Thursday, May 24, 2018
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Gay teacher’s wedding plan costs job

Catholic school music director’s actions oppose Church policy


Brian Panetta, left, with his fiance, Nathan David, says he was forced to resign from his job as a music teacher at St. Mary Central Catholic High School in Sandusky because his engagement would be interpreted as an endorsement of gay marriage.


SANDUSKY — Brian Panetta never wanted to be associated with a cause.

The recently departed director and coordinator of Sandusky Central Catholic School’s music program said he simply wanted to start the next chapter of his life with the man he loves, an Internet marketing consultant named Nathan David, 25. The two met while attending the University of Dayton five years ago, and plan to marry in July, 2015.

Now that it appears the school has hired a replacement for him, Mr. Panetta, 27, said he’s content with starting that next chapter of his life in another city, preferably Cleveland, Chicago, or Charlotte, N.C., where the two have ties.

School officials did not return calls seeking comment on Mr. Panetta’s forced departure. Principal Melody Curtis has her home phone set up to block incoming calls. Mr. Panetta said he heard Tuesday they had chosen a replacement.

“I’m not upset at any individual,” Mr. Panetta said. “It’s still upsetting, though.”

The popular Mr. Panetta’s resignation was negotiated after he said he was presented with a letter of termination Jan. 3.

According to Mr. Panetta, who has directed the school’s music program for five years, he arranged to meet Ms. Curtis that afternoon to disclose his wedding plans. He said she assured him he would be allowed to resign if it came to that. That evening, with no warning, the school dropped a termination letter on him, he said.

Last week’s deep freeze kept him from meeting with school officials until Thursday. At that point, they agreed to let him resign instead of being fired.

The forced departure has raised questions beyond Sandusky’s borders about the Catholic Church and its position on gay marriages.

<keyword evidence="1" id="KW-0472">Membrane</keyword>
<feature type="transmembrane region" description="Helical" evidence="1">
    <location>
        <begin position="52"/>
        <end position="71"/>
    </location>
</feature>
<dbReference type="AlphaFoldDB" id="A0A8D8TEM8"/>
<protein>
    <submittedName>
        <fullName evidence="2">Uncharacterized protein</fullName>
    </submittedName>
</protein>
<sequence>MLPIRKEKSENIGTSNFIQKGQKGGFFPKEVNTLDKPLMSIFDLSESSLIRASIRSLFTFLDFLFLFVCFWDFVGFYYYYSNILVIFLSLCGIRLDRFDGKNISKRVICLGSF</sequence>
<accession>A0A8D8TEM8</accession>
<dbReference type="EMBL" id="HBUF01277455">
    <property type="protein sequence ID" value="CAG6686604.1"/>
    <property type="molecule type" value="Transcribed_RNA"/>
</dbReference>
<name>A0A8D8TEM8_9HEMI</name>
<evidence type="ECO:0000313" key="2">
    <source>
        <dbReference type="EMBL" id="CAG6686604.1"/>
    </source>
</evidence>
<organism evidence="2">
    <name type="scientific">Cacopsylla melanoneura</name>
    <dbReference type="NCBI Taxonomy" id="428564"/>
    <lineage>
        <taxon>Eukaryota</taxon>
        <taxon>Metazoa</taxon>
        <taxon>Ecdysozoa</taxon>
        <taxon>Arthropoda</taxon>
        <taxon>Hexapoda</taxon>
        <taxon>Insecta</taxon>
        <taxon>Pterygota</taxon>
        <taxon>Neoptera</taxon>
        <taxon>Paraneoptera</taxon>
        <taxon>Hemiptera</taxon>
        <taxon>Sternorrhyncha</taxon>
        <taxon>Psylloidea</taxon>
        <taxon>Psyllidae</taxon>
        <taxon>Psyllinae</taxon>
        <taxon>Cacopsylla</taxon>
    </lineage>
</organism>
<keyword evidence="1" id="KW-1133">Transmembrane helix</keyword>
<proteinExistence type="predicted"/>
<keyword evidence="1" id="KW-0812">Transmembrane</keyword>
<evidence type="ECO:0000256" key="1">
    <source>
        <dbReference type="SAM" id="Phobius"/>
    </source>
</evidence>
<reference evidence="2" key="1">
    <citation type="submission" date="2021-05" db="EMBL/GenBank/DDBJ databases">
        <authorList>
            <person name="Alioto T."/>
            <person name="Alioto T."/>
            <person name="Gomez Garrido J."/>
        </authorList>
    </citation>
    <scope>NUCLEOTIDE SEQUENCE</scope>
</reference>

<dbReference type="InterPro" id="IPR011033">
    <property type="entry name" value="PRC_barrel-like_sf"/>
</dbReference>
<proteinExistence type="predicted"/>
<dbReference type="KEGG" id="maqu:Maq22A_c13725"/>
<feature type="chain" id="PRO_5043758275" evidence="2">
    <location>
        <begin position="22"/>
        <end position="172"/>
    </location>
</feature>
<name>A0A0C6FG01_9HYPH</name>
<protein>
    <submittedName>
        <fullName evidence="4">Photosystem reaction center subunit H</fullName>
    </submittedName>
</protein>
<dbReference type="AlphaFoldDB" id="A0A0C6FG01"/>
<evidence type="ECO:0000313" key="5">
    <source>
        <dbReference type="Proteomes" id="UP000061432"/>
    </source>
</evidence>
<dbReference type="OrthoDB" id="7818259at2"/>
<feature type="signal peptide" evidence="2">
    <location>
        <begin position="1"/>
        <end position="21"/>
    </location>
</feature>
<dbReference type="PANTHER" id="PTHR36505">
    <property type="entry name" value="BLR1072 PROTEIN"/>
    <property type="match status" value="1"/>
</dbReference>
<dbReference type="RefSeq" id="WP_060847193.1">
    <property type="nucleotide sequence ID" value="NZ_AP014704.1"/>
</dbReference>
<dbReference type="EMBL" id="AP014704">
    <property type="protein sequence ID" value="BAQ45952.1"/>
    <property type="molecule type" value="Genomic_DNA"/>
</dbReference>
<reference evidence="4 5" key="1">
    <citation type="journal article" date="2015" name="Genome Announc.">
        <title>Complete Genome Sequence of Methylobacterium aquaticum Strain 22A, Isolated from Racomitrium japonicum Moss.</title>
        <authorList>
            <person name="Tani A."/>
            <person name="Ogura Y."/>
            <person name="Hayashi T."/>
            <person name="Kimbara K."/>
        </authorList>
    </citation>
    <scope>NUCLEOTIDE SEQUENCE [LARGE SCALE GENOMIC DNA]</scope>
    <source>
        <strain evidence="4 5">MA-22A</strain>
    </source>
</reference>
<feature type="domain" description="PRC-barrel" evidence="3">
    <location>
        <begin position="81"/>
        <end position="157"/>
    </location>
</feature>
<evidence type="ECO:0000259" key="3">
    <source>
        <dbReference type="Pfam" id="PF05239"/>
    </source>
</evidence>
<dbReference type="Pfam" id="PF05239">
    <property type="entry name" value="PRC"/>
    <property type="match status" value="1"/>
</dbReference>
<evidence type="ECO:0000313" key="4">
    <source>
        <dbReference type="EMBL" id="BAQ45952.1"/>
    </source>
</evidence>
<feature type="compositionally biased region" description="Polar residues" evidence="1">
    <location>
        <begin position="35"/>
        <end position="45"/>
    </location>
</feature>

“I understand the church’s teachings [on gay marriage], but I don’t agree with it,” Mr. Panetta said.

He said he was flattered by the support he received from students, faculty, and parents, including the creation of a blog,, which called for his reinstatement.

The blog has an online petition. As of Tuesday night, there were 549 signatures.

Sally Oberski, communications director for the Diocese of Toledo, posted the following comment on the page where the signatures have been gathered:

"What your petition fails to mention is that Brian Panetta signed a contract when he was hired as a teacher-minister agreeing ‘to act and speak in a way that supports the Roman Catholic Church and its teachings. I understand that serious actions contrary to the Church’s teachings ... will not be tolerated.’ By signing this contract ‘I acknowledge that I have read and understand this contract in its entirety. I understand that any violation of any section of this contract may result in termination of this contract and employment immediately.’”

The diocese also said in a prepared statement “that Mr. Panetta himself has publicly indicated his marriage plans are contrary to Church teachings and are the issue at the heart of this matter.”

The statement said the diocese “fully concurred” with Sandusky Central Catholic School officials that “it was the correct decision and in keeping with the terms of his teacher-minister contract.”

Mr. Panetta said in his resignation letter he is encouraged by the leadership of Pope Francis and “will continue to spread my faith and passion through music as I seek new venues for my ministry.” He said he is finishing up a master’s degree program in music education at Bowling Green State University, and is hoping to graduate in May.

Despite what happened in Sandusky, he said he sees signs of gay marriage becoming more accepted in society.

He said he has received words of support even from people he believes are uncomfortable with the concept of gay marriage.

“I’m encouraged so many people have reached out to me,” he said. “I think we’re heading that way.”

Contact Tom Henry at: or 419-724-6079.

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